Top 10 baits from Grand Lake - Major League Fishing

Top 10 baits from Grand Lake

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Various flipping and pitching baits did the bulk of the damage for the Top 10 at Grand. Photo by Phoenix Moore. Angler: Jordan Hartman.
April 16, 2024 • Jody White, Phoenix Moore • Toyota Series

GROVE, Okla. – The Toyota Series Presented by Phoenix Boats Plains Division event on Grand Lake was a primetime spring tournament. Every day, multiple 20-pound bags hit the scale, and pros and Strike King co-anglers alike did very well.

With most of the pros targeting staging or spawning fish, a mix of shallow forward-facing sonar worked, plus sight-fishing and blind bed fishing. And, some anglers even saw success “just fishing.”

Here’s what worked best for the top performers.

1. Breeden ‘Scopes shallow

 Cole Breeden sacked up 62-15 using LiveScope to target fish staging or spawning on flatter banks in the mid-lake region.

Catching most of his fish on a Texas-rigged Berkley PowerBait MaxScent Creature Hawg, Breeden also applied a Berkley PowerBait MaxScent Hit Worm Magnum on a Neko rig. For his Texas rig, he used a 7-foot, 6-inch, heavy Abu Garcia Fantasista X paired with an Abu Garcia Zenon X, 17-pound Berkley Trilene 100% Fluorocarbon, a 4/0 hook and a 1/4-ounce Picasso weight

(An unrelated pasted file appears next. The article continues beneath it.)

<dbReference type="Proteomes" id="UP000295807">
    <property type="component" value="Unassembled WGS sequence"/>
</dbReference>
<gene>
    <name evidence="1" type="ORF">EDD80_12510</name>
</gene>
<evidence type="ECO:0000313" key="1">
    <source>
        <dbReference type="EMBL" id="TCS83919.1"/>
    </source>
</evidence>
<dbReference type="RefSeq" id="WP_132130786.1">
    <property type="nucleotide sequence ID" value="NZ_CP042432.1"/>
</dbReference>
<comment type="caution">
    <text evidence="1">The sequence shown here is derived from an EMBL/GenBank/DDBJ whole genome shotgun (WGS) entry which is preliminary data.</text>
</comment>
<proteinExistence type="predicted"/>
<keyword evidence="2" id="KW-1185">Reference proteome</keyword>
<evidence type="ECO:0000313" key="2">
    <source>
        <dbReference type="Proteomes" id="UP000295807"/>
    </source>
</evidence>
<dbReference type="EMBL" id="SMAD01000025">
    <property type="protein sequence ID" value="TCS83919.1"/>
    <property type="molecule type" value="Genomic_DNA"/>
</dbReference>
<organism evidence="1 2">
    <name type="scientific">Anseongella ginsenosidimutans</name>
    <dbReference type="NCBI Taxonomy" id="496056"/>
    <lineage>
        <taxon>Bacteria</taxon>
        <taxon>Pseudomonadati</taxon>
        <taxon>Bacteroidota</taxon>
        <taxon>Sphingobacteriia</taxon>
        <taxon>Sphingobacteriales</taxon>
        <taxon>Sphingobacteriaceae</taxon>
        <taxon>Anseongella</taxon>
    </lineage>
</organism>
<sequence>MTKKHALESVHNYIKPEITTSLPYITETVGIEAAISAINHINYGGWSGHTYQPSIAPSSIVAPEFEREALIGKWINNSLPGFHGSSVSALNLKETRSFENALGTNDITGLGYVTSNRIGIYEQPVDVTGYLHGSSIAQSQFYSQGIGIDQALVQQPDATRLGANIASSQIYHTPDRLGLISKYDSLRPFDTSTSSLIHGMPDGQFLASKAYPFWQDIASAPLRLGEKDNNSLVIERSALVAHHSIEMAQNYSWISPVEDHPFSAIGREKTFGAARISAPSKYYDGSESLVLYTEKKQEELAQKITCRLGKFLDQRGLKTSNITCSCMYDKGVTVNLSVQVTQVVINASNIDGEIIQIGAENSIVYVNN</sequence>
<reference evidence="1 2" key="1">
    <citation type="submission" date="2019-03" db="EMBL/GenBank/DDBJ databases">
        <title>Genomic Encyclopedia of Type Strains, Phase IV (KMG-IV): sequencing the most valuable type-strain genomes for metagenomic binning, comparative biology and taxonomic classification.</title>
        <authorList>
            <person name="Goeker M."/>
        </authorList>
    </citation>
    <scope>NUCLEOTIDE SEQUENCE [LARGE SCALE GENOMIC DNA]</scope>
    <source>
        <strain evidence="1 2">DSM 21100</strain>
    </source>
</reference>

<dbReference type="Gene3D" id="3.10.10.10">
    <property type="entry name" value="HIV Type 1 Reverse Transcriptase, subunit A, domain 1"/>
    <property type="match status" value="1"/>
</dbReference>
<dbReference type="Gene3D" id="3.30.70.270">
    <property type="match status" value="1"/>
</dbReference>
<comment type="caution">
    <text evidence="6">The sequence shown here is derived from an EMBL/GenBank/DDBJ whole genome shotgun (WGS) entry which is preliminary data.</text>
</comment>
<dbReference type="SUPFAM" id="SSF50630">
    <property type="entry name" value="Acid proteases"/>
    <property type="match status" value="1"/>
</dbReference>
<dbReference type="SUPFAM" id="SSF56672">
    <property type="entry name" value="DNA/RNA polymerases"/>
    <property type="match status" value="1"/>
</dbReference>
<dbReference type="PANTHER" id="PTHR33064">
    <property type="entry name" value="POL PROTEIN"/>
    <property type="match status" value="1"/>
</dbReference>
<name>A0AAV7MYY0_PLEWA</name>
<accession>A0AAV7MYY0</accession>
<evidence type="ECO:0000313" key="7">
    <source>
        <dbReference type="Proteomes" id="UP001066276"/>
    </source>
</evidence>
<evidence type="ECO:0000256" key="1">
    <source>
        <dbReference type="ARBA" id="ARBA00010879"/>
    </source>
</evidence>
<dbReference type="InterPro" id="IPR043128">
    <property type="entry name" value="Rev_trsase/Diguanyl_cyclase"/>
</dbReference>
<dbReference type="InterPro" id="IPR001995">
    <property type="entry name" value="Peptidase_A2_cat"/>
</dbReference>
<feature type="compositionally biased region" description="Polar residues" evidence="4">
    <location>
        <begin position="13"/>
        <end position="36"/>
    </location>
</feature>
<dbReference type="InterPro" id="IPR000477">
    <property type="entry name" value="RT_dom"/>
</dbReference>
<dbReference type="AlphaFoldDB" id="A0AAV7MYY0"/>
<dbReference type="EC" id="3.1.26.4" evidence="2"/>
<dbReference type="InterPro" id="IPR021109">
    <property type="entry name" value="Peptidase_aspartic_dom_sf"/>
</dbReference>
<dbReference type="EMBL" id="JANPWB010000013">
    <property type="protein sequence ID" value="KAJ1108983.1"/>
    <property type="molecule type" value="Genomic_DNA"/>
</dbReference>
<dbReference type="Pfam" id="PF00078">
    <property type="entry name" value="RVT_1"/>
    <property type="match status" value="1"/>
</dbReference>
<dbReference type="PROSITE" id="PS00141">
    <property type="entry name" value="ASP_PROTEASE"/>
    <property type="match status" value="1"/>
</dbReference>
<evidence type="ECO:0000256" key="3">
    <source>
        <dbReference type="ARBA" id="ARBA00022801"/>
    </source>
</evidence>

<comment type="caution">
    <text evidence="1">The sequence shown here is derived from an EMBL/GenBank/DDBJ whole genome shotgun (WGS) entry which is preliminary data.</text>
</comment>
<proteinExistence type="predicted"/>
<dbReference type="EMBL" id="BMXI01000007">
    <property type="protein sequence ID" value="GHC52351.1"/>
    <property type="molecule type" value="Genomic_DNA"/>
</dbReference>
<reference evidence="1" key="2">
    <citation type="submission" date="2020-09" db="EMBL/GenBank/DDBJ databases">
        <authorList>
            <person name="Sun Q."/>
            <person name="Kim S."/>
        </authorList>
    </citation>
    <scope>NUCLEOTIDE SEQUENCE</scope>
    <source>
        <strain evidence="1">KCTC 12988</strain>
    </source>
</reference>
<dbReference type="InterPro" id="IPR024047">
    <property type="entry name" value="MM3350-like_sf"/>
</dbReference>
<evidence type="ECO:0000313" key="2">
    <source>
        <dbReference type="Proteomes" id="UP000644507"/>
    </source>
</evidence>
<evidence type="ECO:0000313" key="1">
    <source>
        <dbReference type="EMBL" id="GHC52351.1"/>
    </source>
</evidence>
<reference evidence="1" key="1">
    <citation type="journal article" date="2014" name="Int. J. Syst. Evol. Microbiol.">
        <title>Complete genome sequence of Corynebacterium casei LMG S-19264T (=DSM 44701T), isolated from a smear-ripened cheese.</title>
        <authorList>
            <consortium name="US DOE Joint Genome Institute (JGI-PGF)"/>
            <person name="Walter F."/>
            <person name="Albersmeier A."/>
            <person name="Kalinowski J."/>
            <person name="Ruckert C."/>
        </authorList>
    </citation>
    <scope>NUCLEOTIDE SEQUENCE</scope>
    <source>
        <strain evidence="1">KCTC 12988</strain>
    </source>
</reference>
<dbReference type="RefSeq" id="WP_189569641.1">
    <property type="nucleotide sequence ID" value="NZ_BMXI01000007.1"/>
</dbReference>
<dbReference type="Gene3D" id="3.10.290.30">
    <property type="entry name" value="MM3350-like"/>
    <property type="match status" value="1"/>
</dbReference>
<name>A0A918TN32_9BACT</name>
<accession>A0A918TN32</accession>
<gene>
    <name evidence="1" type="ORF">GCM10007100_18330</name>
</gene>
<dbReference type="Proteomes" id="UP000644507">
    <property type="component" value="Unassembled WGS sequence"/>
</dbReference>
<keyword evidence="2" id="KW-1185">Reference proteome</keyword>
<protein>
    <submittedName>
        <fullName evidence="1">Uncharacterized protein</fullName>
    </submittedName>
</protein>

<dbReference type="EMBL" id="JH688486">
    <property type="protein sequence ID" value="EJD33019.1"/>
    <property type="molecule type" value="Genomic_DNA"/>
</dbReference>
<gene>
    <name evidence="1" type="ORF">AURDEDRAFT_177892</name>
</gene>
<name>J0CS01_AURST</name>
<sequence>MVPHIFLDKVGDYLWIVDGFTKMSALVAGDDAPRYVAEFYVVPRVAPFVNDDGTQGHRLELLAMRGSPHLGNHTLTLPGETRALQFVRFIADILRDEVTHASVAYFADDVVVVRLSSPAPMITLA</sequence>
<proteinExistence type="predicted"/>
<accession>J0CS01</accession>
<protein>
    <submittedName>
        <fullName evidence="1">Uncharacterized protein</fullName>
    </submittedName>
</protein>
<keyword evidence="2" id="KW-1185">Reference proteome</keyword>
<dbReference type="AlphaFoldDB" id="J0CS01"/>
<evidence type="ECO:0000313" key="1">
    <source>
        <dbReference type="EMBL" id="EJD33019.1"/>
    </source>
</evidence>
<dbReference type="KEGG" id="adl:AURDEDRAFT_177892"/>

2. Lawrence stays hot

As usual, Jake Lawrence caught the snot out of them – this time the location happened to be Grand Lake.

“When you got around one, spawning or staging, man, they would eat that Neko,” he said. “I know it’s a big jig lake — I caught a few on a jig — but it seemed like, efficiency-wise, even with the wind, as soon as I could get the Neko rig around them, they would eat. I had a deck full of rods, but that’s literally what I weighed every fish on.”

For his Neko, Lawrence used a 5-inch Berkley PowerBait MaxScent The General. Notably, he threw it on a 7-foot, 2-inch Jenko DCVR High Roller baitcaster, with a Bates The Hundo reel and 30-pound braid with a 15-pound fluoro leader.  

“It’s got so much more torque; I feel like I can manhandle them away from the cover and then play them out,” he said of his baitcaster setup. “In those first few seconds that are so critical, I feel like I have more power over them.”

Fishing for spawning and staging fish he saw on his sonar in fairly shallow water, Lawrence stayed away from the obviously large brush piles and the like.

“At Grand, the big stuff, the stuff you would mark, that’s not where they’re at,” he said. “When you go ‘Scopin, there’s too much trash — drum, catfish, there aren’t bass. The bass will get on the smallest little limb. That’s what they were spawning around. It’s crazy, but it makes sense, they just don’t want to be up there competing.”

3. Back-to-back Top 10s for Hartman

In the thick of the Fishing Clash Angler of the Year race despite Lawrence’s ridiculous run, Jordan Hartman relied on one bait in a few configurations for his finish.

A Strike King Rage Bug in green pumpkin with some orange dye was Hartman’s primary producer, and he threw it on a wobble head, a Texas rig and a shaky head. He used 17-pound fluoro, a Lew’s HyperMag reel and a Lew’s Custom Lite rod.